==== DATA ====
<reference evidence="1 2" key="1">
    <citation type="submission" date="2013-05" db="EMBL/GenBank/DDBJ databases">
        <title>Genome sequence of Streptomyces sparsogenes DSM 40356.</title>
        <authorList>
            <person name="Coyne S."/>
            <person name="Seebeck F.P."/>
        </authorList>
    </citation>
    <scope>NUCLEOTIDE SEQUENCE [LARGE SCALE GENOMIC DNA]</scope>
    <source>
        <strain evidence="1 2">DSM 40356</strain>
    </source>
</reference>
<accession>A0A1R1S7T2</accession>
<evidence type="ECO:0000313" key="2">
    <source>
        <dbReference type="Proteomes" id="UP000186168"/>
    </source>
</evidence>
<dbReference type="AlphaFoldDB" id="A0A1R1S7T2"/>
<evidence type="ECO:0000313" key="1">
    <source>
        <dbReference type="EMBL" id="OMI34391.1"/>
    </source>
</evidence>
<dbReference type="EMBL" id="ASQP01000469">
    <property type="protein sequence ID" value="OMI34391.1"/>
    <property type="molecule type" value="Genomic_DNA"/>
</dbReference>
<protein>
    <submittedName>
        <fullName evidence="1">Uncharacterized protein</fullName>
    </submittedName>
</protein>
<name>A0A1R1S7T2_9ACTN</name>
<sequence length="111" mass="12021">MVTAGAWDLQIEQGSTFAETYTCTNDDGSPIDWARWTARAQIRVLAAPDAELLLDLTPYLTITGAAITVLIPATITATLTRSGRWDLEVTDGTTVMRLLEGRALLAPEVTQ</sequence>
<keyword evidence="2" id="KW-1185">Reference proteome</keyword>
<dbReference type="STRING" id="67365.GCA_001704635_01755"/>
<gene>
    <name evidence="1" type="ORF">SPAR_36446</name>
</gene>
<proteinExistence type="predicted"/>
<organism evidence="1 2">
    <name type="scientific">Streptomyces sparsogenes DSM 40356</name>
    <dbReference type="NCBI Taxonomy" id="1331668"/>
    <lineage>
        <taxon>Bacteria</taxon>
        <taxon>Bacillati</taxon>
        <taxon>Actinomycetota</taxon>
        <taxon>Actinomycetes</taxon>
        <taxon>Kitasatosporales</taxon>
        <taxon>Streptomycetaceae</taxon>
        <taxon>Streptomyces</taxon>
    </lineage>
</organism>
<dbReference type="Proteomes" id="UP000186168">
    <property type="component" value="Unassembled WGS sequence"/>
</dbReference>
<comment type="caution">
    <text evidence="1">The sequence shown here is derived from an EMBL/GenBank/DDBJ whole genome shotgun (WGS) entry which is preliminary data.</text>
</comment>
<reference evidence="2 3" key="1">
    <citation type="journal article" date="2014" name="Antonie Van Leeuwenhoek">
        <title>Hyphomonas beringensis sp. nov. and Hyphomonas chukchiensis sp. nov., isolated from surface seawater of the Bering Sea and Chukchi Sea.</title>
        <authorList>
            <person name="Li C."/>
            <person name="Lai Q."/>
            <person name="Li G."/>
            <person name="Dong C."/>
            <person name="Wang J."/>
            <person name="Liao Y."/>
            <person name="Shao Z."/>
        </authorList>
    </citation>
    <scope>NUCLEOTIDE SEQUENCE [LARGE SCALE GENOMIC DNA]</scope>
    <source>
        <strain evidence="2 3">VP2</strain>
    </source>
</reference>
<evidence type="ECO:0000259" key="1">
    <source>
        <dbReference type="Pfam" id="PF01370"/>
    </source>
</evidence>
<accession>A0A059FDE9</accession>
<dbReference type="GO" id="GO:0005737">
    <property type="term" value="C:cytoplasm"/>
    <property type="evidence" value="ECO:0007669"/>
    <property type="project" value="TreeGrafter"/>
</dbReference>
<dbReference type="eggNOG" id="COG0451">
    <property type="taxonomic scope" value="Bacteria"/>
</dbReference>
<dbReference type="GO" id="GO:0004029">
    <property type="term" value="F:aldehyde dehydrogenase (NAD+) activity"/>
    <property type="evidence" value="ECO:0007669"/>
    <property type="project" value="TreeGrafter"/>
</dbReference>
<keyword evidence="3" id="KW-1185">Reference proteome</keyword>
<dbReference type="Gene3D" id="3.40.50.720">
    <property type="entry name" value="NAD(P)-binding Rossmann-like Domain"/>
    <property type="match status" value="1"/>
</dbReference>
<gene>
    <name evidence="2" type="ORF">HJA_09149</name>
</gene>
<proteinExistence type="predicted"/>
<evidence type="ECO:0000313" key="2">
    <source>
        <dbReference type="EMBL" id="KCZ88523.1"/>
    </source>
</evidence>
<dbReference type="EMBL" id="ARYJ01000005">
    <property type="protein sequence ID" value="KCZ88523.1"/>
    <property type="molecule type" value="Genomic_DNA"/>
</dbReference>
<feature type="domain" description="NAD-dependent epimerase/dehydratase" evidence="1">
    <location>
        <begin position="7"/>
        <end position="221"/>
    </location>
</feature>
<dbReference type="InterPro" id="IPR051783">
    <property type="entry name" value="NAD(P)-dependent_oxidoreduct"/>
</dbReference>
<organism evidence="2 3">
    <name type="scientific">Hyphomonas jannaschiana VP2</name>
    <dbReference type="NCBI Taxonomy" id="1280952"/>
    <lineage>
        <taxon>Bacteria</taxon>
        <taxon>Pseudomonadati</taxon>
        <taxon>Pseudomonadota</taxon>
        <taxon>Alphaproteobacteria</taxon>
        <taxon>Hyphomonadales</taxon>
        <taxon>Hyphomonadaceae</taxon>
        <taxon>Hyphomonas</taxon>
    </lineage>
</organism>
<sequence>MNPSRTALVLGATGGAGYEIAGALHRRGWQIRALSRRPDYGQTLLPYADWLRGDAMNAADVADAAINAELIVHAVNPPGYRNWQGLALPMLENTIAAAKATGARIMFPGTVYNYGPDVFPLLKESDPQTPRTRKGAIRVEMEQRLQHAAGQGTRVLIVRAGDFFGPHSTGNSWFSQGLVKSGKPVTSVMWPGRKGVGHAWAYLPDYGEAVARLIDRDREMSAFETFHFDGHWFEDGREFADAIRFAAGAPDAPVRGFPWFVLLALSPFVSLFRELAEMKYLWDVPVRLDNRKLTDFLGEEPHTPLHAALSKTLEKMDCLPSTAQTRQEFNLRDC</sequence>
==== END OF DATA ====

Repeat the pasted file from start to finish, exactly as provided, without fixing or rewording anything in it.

<reference evidence="1 2" key="1">
    <citation type="submission" date="2013-05" db="EMBL/GenBank/DDBJ databases">
        <title>Genome sequence of Streptomyces sparsogenes DSM 40356.</title>
        <authorList>
            <person name="Coyne S."/>
            <person name="Seebeck F.P."/>
        </authorList>
    </citation>
    <scope>NUCLEOTIDE SEQUENCE [LARGE SCALE GENOMIC DNA]</scope>
    <source>
        <strain evidence="1 2">DSM 40356</strain>
    </source>
</reference>
<accession>A0A1R1S7T2</accession>
<evidence type="ECO:0000313" key="2">
    <source>
        <dbReference type="Proteomes" id="UP000186168"/>
    </source>
</evidence>
<dbReference type="AlphaFoldDB" id="A0A1R1S7T2"/>
<evidence type="ECO:0000313" key="1">
    <source>
        <dbReference type="EMBL" id="OMI34391.1"/>
    </source>
</evidence>
<dbReference type="EMBL" id="ASQP01000469">
    <property type="protein sequence ID" value="OMI34391.1"/>
    <property type="molecule type" value="Genomic_DNA"/>
</dbReference>
<protein>
    <submittedName>
        <fullName evidence="1">Uncharacterized protein</fullName>
    </submittedName>
</protein>
<name>A0A1R1S7T2_9ACTN</name>
<sequence length="111" mass="12021">MVTAGAWDLQIEQGSTFAETYTCTNDDGSPIDWARWTARAQIRVLAAPDAELLLDLTPYLTITGAAITVLIPATITATLTRSGRWDLEVTDGTTVMRLLEGRALLAPEVTQ</sequence>
<keyword evidence="2" id="KW-1185">Reference proteome</keyword>
<dbReference type="STRING" id="67365.GCA_001704635_01755"/>
<gene>
    <name evidence="1" type="ORF">SPAR_36446</name>
</gene>
<proteinExistence type="predicted"/>
<organism evidence="1 2">
    <name type="scientific">Streptomyces sparsogenes DSM 40356</name>
    <dbReference type="NCBI Taxonomy" id="1331668"/>
    <lineage>
        <taxon>Bacteria</taxon>
        <taxon>Bacillati</taxon>
        <taxon>Actinomycetota</taxon>
        <taxon>Actinomycetes</taxon>
        <taxon>Kitasatosporales</taxon>
        <taxon>Streptomycetaceae</taxon>
        <taxon>Streptomyces</taxon>
    </lineage>
</organism>
<dbReference type="Proteomes" id="UP000186168">
    <property type="component" value="Unassembled WGS sequence"/>
</dbReference>
<comment type="caution">
    <text evidence="1">The sequence shown here is derived from an EMBL/GenBank/DDBJ whole genome shotgun (WGS) entry which is preliminary data.</text>
</comment>
<reference evidence="2 3" key="1">
    <citation type="journal article" date="2014" name="Antonie Van Leeuwenhoek">
        <title>Hyphomonas beringensis sp. nov. and Hyphomonas chukchiensis sp. nov., isolated from surface seawater of the Bering Sea and Chukchi Sea.</title>
        <authorList>
            <person name="Li C."/>
            <person name="Lai Q."/>
            <person name="Li G."/>
            <person name="Dong C."/>
            <person name="Wang J."/>
            <person name="Liao Y."/>
            <person name="Shao Z."/>
        </authorList>
    </citation>
    <scope>NUCLEOTIDE SEQUENCE [LARGE SCALE GENOMIC DNA]</scope>
    <source>
        <strain evidence="2 3">VP2</strain>
    </source>
</reference>
<evidence type="ECO:0000259" key="1">
    <source>
        <dbReference type="Pfam" id="PF01370"/>
    </source>
</evidence>
<accession>A0A059FDE9</accession>
<dbReference type="GO" id="GO:0005737">
    <property type="term" value="C:cytoplasm"/>
    <property type="evidence" value="ECO:0007669"/>
    <property type="project" value="TreeGrafter"/>
</dbReference>
<dbReference type="eggNOG" id="COG0451">
    <property type="taxonomic scope" value="Bacteria"/>
</dbReference>
<dbReference type="GO" id="GO:0004029">
    <property type="term" value="F:aldehyde dehydrogenase (NAD+) activity"/>
    <property type="evidence" value="ECO:0007669"/>
    <property type="project" value="TreeGrafter"/>
</dbReference>
<keyword evidence="3" id="KW-1185">Reference proteome</keyword>
<dbReference type="Gene3D" id="3.40.50.720">
    <property type="entry name" value="NAD(P)-binding Rossmann-like Domain"/>
    <property type="match status" value="1"/>
</dbReference>
<gene>
    <name evidence="2" type="ORF">HJA_09149</name>
</gene>
<proteinExistence type="predicted"/>
<evidence type="ECO:0000313" key="2">
    <source>
        <dbReference type="EMBL" id="KCZ88523.1"/>
    </source>
</evidence>
<dbReference type="EMBL" id="ARYJ01000005">
    <property type="protein sequence ID" value="KCZ88523.1"/>
    <property type="molecule type" value="Genomic_DNA"/>
</dbReference>
<feature type="domain" description="NAD-dependent epimerase/dehydratase" evidence="1">
    <location>
        <begin position="7"/>
        <end position="221"/>
    </location>
</feature>
<dbReference type="InterPro" id="IPR051783">
    <property type="entry name" value="NAD(P)-dependent_oxidoreduct"/>
</dbReference>
<organism evidence="2 3">
    <name type="scientific">Hyphomonas jannaschiana VP2</name>
    <dbReference type="NCBI Taxonomy" id="1280952"/>
    <lineage>
        <taxon>Bacteria</taxon>
        <taxon>Pseudomonadati</taxon>
        <taxon>Pseudomonadota</taxon>
        <taxon>Alphaproteobacteria</taxon>
        <taxon>Hyphomonadales</taxon>
        <taxon>Hyphomonadaceae</taxon>
        <taxon>Hyphomonas</taxon>
    </lineage>
</organism>
<sequence>MNPSRTALVLGATGGAGYEIAGALHRRGWQIRALSRRPDYGQTLLPYADWLRGDAMNAADVADAAINAELIVHAVNPPGYRNWQGLALPMLENTIAAAKATGARIMFPGTVYNYGPDVFPLLKESDPQTPRTRKGAIRVEMEQRLQHAAGQGTRVLIVRAGDFFGPHSTGNSWFSQGLVKSGKPVTSVMWPGRKGVGHAWAYLPDYGEAVARLIDRDREMSAFETFHFDGHWFEDGREFADAIRFAAGAPDAPVRGFPWFVLLALSPFVSLFRELAEMKYLWDVPVRLDNRKLTDFLGEEPHTPLHAALSKTLEKMDCLPSTAQTRQEFNLRDC</sequence>